Within the last year or so, the photo-centered social media application Instagram has blown up. It was recently reported that there are approximately 100 million active Instagram users and the application has been available since fall of 2010.
Instagram is especially popular among the younger demographic who take a wide array of photos. What tends to attract this age group are the fun filters you can use to edit photos you take. Recent Northeastern University graduate Donielle Gitlin (username: @domigi), 22, has been an Instagram user since April 2011 and has over 500 photos. “I really enjoy taking Instagrams of landscapes. Particularly of NYC and specifically, the Empire State Building because I like how you can blur out everything minus your focal point [using the round blur feature],” says Gitlin. “I also like how you can manipulate the photo by using the effects. I also Instagram random photos that I have funny or witty captions for.”
Among users, there is also a decision to make about which photos you upload on Instagram versus Facebook. There are certainly different “rules” depending on who you ask, but Gitlin believes that there are some specific Instagram-only photos that don’t belong on Facebook. “If it’s a pretty or artistic photo I’ll Instagram it because I also know that I can put a cool effect on it,” she says. “I also Instagram photos of me and my friends because your Instagram feed is like a timeline, so it allows you to look back and see what you were doing when. My Instagram is connected with my Facebook but I rarely share the photo on Facebook unless it’s a picture of me and a friend.”
Instagram is a social media platform that centers on only photos. IPhone and Android users download the free application from their respective app stores and begin uploading photos (it has also recently become accessible via computer). Each user makes a personal username for their profile and can link their account to their Facebook and/or Twitter pages to find their friends who also use the app. You can “follow” your friends and others to receive their photos on your personal feed and you can have others follow you. Users also have the option to make their profiles public or private to control who sees their photos. You are also encouraged to “like” and comment on photos of those you follow.
In addition to being an artsy and fun tool, Instagram has recently been the center of journalism discussion. Recently, The New York Times featured an Instagram photo of Yankee player Alex Rodriguez on its front page. This started debate about whether or not Instagram could be considered a legitimate journalism tool considering it alters the way photos look, something that is generally frowned upon in the industry.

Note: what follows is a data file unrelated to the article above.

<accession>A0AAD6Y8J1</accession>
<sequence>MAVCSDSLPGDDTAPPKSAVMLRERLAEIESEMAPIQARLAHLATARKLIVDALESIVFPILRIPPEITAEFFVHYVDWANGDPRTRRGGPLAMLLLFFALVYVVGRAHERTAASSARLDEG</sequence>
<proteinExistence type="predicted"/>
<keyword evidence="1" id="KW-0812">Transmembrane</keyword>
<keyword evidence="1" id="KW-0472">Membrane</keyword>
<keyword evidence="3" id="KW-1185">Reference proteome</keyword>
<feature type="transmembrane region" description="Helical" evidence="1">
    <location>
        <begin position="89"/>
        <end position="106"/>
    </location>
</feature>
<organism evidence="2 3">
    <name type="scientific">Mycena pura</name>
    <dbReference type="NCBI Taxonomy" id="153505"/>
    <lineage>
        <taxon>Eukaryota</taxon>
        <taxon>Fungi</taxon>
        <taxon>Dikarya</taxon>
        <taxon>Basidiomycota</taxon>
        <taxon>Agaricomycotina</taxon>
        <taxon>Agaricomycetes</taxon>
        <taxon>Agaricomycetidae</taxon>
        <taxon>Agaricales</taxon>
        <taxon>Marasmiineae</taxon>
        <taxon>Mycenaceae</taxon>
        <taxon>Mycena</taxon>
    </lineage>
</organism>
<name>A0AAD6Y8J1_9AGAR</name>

Going against this belief, Chris Marstall and his team at the Boston Globe Lab are working ways to use social media, and Instagram in particular, to form a new kind of multimedia journalism. They have recently done a project entitled “68 Blocks” which focuses on the Bowdoin-Geneva neighborhood of Boston. The Globe Lab takes Instagrams from residents and asks them to record voiceovers to explain the story behind the photo. “Instagram has a way of making you look like a professional photographer” says Marstall, “it’s a way to see people’s lives in an immediate way that is also personal and intimate, sometimes too intimate.”
Marstall and his team at the lab also did demos of some of their other Instagram-related projects involving users’ photos. They included restaurant reviews and weather forecasting.
Instagram, as well as social media in general, is also blowing up in the world of public relations. Lindsay Simon works in the Social Media Department of bi-coastal PR firm Sunshine Sachs and helps manage clients’ social media presence and usage. “We represent a wide array of clients, we use social media in a lot of different ways,” Simon explains. “For one of [our celebrity] clients, Naomi Campbell, we teamed up with Elle Magazine and did a Twitter live chat where she took over their account and answered fans’ questions. For non-profits, we help them develop their Facebook pages so that they can appeal to their audiences. We’ll link to articles that were recently posted on major media outlets so that the fans can easily access them. In terms of Instagram, we help set up clients’ accounts. We’ll instruct them on how to use it, but we usually won’t do more than just advise them about what to post.”
The art of “hashtagging” is a popular aspect of Instagram. Hashtags originated on Twitter and are used to gain viewers to your posts. To hashtag, you use the pound sign and a certain word, expression or sentence. For example, an Instagram user may post a photo at the beach and use #beach, #sunny, or #ocean to attract views. There is a search bar on the “popular” page (a set of photos with the most likes that updates throughout the day) where you can look for specific hashtags and users.
Things are only beginning for Instagram. As it continually becomes more popular, we are only going to see it more and more among our friends and family, and of course in the media.